- short term memory
- left-right confusion


What environmental factors have Learning Disorders been associated with?

Nutritional issues:
- toxic exposure (esp. lead)
- early malnutrition
- early iron deficiency
- food allergies

Neurological issues:
- hemispheric abnormalities (incomplete dominance, mixed laterality)
- cerebellar-vestibular dysfunction (assoc. w/otitis media with effusion, middle ear infection w/accumulation of liquid)


Describe Mixed Receptive-Expressive Language Disorder.

- developmental deficits in both receptive and expressive language
- expr/recep language scores are considerably lower than nonverbal intellectual abilities
- same as expressive Language Disorder, but difficulty understanding words or sentences


Describe Phonological Disorder.

- non-use of speech sounds expected for age/dialect
- wide range of disorder, but diagnosed only when significant impairment in occupation, academia, social functioning


Describe Stuttering.

- age-inappropriate speech abnormalities, including repetition or prolongation of sounds or syllables, interjections, broken words
- usually begins between two and seven
- often function of anxiety; successful treatment often addresses anxiety, rather than speech
- pattern can be developmentally normal, remitting w/o intervention in 60% of cases


Describe Motor Skills Disorder.

- substantial impairment of age-appropriate motor coordination development
- must be clinically significant, not due to Pervasive Developmental Disorder, Mental Retardation, or general medical condition


Discuss prevalence rates of ADHD.

- 3-5% of all children meet criteria; up to 10% show multiple signs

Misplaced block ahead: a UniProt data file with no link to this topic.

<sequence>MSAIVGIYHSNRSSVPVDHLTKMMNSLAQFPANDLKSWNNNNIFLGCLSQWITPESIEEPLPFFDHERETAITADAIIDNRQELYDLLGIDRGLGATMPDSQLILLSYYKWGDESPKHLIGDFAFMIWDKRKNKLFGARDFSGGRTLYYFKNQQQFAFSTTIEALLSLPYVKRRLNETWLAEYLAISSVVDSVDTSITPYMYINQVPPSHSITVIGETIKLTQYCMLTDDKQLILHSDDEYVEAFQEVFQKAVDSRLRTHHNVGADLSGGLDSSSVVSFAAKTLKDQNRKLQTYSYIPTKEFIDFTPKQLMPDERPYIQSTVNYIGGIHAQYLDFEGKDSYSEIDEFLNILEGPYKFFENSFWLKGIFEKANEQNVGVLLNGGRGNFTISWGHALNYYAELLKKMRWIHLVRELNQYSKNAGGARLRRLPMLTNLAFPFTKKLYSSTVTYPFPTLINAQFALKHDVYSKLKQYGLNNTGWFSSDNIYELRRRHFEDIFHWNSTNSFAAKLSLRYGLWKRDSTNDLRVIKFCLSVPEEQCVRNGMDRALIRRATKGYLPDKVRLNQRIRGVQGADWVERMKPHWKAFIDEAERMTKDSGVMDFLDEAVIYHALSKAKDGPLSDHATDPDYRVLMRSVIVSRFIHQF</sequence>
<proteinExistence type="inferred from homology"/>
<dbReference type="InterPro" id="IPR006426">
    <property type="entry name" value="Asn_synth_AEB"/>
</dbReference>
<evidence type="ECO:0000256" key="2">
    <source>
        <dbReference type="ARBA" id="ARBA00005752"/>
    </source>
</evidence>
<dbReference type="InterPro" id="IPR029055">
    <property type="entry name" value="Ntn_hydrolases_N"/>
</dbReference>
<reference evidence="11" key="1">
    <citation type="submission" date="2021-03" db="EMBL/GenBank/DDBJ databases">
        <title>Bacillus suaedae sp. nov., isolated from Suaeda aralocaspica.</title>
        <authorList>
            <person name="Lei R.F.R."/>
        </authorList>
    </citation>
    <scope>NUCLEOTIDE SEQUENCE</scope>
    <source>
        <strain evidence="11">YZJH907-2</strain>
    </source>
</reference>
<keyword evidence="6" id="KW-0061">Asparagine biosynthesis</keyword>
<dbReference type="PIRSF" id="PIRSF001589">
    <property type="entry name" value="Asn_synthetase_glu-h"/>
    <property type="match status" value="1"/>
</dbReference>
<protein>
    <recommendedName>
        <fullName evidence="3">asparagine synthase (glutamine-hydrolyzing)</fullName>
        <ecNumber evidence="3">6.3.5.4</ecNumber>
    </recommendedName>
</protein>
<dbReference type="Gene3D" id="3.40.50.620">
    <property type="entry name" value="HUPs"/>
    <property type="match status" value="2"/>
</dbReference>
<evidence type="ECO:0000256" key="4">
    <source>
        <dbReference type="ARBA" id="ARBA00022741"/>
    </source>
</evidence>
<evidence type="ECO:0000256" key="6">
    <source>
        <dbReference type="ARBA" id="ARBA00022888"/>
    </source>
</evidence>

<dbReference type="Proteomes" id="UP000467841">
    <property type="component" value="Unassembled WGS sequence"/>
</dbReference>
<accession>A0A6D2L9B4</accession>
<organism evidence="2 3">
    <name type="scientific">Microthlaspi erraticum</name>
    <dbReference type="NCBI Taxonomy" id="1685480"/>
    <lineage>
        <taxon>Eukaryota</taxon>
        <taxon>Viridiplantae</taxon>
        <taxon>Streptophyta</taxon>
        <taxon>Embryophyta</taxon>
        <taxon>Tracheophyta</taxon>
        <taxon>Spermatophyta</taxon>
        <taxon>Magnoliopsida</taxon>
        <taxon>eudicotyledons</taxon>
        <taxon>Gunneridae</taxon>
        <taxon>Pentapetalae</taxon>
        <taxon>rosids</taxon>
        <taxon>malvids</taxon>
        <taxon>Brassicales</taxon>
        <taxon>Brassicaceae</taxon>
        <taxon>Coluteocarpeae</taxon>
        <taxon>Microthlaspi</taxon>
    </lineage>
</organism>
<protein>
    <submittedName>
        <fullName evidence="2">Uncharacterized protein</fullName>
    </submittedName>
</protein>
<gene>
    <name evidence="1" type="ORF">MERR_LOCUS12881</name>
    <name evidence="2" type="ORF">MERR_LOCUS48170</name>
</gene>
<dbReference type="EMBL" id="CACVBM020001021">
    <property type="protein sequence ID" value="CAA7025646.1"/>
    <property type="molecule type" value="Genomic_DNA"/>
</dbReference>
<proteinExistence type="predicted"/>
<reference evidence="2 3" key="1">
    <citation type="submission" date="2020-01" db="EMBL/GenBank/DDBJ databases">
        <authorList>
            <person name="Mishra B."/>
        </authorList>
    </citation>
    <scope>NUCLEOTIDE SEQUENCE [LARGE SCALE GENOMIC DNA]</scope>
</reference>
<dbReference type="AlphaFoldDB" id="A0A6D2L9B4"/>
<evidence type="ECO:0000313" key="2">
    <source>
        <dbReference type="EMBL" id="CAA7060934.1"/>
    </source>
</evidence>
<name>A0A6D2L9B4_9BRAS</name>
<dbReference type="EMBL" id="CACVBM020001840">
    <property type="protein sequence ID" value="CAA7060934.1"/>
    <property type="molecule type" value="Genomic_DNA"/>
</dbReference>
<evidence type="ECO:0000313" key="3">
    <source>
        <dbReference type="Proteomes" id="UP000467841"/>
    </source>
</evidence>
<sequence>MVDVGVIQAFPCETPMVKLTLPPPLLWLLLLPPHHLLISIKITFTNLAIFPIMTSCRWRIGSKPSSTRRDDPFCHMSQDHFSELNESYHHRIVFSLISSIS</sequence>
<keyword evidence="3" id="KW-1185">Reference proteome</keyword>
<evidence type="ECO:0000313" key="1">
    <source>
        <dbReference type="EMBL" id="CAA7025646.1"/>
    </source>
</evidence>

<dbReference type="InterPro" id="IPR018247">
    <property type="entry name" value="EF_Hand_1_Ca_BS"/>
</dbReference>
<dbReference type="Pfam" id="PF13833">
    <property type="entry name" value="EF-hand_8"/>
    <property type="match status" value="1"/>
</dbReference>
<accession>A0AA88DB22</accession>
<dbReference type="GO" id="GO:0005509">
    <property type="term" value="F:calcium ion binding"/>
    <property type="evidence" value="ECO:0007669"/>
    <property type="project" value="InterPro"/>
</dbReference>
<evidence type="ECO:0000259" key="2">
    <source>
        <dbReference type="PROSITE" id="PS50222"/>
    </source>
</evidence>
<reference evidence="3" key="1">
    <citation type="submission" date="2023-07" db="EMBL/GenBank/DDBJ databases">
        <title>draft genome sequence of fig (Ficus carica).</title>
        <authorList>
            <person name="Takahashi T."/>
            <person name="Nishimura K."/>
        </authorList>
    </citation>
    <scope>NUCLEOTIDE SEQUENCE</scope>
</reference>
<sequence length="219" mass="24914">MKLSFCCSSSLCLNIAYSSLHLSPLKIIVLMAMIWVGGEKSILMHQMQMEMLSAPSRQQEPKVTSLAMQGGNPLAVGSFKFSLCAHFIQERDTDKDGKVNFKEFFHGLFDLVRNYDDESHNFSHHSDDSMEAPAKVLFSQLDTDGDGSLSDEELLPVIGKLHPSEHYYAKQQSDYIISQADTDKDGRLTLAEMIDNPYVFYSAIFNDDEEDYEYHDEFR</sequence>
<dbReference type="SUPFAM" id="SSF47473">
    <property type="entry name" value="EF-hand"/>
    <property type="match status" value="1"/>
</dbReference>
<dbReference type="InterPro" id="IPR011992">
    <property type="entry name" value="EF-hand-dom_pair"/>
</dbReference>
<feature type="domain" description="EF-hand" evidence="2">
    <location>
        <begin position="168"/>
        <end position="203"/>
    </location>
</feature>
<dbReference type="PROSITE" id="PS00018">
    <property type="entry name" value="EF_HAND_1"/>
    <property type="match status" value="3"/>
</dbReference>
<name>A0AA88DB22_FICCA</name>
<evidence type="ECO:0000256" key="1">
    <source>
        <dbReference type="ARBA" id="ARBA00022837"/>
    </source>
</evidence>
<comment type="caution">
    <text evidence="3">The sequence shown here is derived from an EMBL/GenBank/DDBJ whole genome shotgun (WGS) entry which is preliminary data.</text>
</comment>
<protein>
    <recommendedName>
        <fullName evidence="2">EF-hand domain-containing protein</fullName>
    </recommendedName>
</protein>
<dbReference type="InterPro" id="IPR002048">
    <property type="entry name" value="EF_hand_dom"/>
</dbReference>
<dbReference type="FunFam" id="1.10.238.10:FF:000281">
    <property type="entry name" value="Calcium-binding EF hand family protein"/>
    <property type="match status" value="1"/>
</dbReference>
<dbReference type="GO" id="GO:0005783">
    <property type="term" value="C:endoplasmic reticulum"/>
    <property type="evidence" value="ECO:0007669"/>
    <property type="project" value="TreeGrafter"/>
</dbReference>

- 4 to 9 times more common in boys than girls
- lower IQ test performance is typical, but relatively variability, with some in above average to gifted range
- ~50% hyperactive children have behavioral issues < age 3, but not diagnosed until school age
- 50% comorbid with conduct/antisocial behavior
- 25% comorbid with emotional disorder
- 20% comorbid with Learning Disorder


Discuss ADHD in adults.

- 70% show symptoms lifelong:
* restlessness
* low frustration tolerance
* emotional lability
* low self-esteem
* impulsivity
* concentration issues

- common life issues from ADHD in adults:
* chronic procrastination
* needless worry
* insecurity
* relationship difficulty
* sexual promiscuity

- treatable personality characteristics arising from ADHD:
* passive-aggressive traits
* narcissism


Discuss etiology of ADHD.

- unclear, but appears to have biological basis
- heritability index of .80 for hyperactivity and impulsivity
- parents with ADHD have 57% chance of having children with ADHD
- environmental toxins, such as food allergies, lead, and prenatal alcohol & nicotine use
- arousal studies inconclusive


Abnormalities in what primary brain regions and processes are implicated in ADHD?

- right pre-frontal cortex
- striatum (putamen and esp. caudate nucleus)
- cerebellum
- parts of parietal lobe (less involved than above)
- diminished glucose metabolism
- decreased blood-flow in prefrontal lobe and connections to caudate nucleus


Describe the behavioral disinhibition hypothesis of ADHD.